Vegas couple expose their ‘Private Lives’ at Utah festival

Twas many long, Bard summers ago.

As the world’s master wordsmith observed:

"No sooner met but they looked; No sooner looked but they loved; No sooner loved but they sighed; No sooner sighed but they asked one another the reason; No sooner knew the reason but they sought the remedy; And in these degrees have they made a pair of stairs to marriage."

Translation: They had the hots.

"He didn’t stand a chance," says Carol Linnea Johnson, referring to the husband she snared while co-starring in the Utah Shakespearean Festival’s production of "The Three Musketeers" — he was D’Artagnan, she was Constance — in 1996.

"The first time I saw her was at a table read," recalls Don Burroughs, aka the Snared One. "I saw this attractive woman, blond hair, short-cropped, and I thought, ‘Who is this I’m playing opposite? Aren’t I the lucky fellow?’ "

Now the Vegas pair — who have since co-starred in several shows, including Mandalay Bay’s former production of "Mamma Mia!" — return to Cedar City to share the stage as quippy, snippy ex-spouses in "Private Lives" (July 3-Aug. 28), Noel Coward’s screwball (but sophisticated) comedy of manners and marriage. The couple will double your Utah pleasure, she by also appearing in "The Comedy of Errors," he in "As You Like It."

"I had come out of a really bad relationship," Johnson remembers. "I was in my 20s, I came to Utah saying, ‘I’m just going to have fun and flirt.’ I never in a million years thought I was going to meet my husband. But we met at rehearsals and I thought, ‘Who is that cute guy playing D’Artagnan?’ "

We’ve introduced the lovey-dovey leads in this sorta-Shakespearean love story. But every boy-meets-girl epic requires a romantic obstacle:

"There was another girl at the festival who had set her sights on Don so hard," Johnson says. "A friend of mine said, ‘Carol, you don’t stand a chance, this girl has set her cap and she isn’t going to let him go.’ There was a barbecue early on, and she was laughing, laying her hand on his leg, and I thought, ‘We’ll see.’ Two weeks later, it was a done deal. I pulled out my A game."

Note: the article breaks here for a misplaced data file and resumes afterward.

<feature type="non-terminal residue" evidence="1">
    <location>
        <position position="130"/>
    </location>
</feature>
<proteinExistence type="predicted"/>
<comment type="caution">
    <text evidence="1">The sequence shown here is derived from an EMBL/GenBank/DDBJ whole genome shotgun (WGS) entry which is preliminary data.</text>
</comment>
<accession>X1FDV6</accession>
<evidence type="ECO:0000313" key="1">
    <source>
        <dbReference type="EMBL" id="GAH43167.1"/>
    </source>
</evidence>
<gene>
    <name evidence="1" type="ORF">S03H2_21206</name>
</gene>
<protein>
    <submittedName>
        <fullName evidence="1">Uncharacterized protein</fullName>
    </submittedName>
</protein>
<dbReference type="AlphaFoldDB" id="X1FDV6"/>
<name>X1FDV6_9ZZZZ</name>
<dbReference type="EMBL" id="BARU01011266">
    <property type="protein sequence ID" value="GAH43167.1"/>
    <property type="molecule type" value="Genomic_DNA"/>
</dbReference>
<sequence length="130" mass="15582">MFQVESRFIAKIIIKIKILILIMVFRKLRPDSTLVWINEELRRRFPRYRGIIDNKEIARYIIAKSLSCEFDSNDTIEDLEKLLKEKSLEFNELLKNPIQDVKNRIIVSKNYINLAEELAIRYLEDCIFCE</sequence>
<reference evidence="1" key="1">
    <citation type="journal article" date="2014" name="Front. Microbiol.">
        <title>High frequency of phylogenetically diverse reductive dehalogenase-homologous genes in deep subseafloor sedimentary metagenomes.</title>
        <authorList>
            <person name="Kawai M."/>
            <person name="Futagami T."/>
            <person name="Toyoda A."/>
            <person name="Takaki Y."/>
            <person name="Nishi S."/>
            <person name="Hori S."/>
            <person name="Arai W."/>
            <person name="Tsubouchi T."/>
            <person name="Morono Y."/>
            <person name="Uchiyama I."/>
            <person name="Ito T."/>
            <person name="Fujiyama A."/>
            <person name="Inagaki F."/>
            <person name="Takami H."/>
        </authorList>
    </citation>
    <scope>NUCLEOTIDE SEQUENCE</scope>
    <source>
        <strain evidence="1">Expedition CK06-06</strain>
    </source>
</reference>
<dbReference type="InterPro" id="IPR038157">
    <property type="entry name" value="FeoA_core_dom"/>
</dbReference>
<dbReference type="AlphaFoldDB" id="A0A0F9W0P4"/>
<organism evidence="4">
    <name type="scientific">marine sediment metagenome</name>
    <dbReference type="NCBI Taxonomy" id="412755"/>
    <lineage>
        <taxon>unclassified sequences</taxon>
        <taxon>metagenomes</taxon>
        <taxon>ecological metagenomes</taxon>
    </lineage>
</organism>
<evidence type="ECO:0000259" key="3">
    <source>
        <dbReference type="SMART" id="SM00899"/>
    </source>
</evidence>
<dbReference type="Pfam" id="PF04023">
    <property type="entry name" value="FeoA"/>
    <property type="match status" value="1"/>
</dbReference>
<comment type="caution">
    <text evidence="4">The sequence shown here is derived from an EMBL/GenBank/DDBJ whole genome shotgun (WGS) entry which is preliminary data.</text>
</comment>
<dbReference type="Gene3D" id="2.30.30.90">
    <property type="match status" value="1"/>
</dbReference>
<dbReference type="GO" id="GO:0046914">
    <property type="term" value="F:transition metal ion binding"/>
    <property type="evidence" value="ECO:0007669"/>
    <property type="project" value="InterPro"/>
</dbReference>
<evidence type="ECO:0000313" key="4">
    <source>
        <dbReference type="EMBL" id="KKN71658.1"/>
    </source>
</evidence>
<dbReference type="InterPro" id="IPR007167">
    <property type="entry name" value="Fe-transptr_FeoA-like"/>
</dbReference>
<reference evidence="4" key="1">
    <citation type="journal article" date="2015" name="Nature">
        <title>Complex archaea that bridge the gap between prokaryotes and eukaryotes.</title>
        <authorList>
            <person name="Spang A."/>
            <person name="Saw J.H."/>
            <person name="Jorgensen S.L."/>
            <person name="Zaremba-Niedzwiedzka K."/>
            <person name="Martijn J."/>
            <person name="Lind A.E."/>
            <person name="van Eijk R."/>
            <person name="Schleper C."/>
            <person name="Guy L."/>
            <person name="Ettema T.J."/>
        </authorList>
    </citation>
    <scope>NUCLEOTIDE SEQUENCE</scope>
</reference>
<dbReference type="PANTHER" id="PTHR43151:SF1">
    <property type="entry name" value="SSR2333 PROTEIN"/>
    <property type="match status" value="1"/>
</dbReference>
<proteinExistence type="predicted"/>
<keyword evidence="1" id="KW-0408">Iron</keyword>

Her A game was no doubt dazzling, but her B game would’ve scored anyway. "She was digging her claws into me and I was like, ‘Hey, those claws hurt,’ " Burroughs says. "She couldn’t compete with Carol."

Within the intimate, insulated environment of the festival, thrown together by casting and drawn closer by hormones, a cute courtship ensued: She lacked warm clothes. He loaned her a purple flannel shirt (white buttons, not particularly fashionable). They went on an amusement park ride called The Zipper (keep your jokes to yourself, please), screaming in unison as their personalities synchronized. They hiked in the gorgeous Utah mountains. They swam in a hotel pool, where he fell in love to the sight of her … blood.

"She started doing somersaults, when you go underwater to see how many you can do," Burroughs says. "She came up and her chin was bleeding. I said, ‘Oh my God, you’re bleeding.’ And she says, ‘Oh, am I?’ and takes a deep breath and does some more. I thought, ‘This is the girl for me.’ Absolutely fearless."

Thirteen years hence and with a 5-year-old daughter among their co-productions, the happy mates return as not-so-happy ex-mates in 1930’s "Private Lives," portraying Elyot Chase and Amanda Prynne, newly remarried to others and finding themselves in adjoining honeymoon suites, where sparks — not unlike those that flew in Utah — reignite in Paris.

"With Don and I, there’s just a built-in comfort level — emotionally, physically, everything," Johnson says. "Both of us have been pleasantly surprised at how energizing it is for our personal relationship. You get so wrapped up in the minutiae of your own life, so to be put in this situation, you look at this person and go, ‘You’re amazing.’ You see that person like you saw them 13 years ago."

Relationship renewed? Romance refreshed?

Tis another long, Bard summer.

Contact reporter Steve Bornfeld at sbornfeld@ or 702-383-0256.

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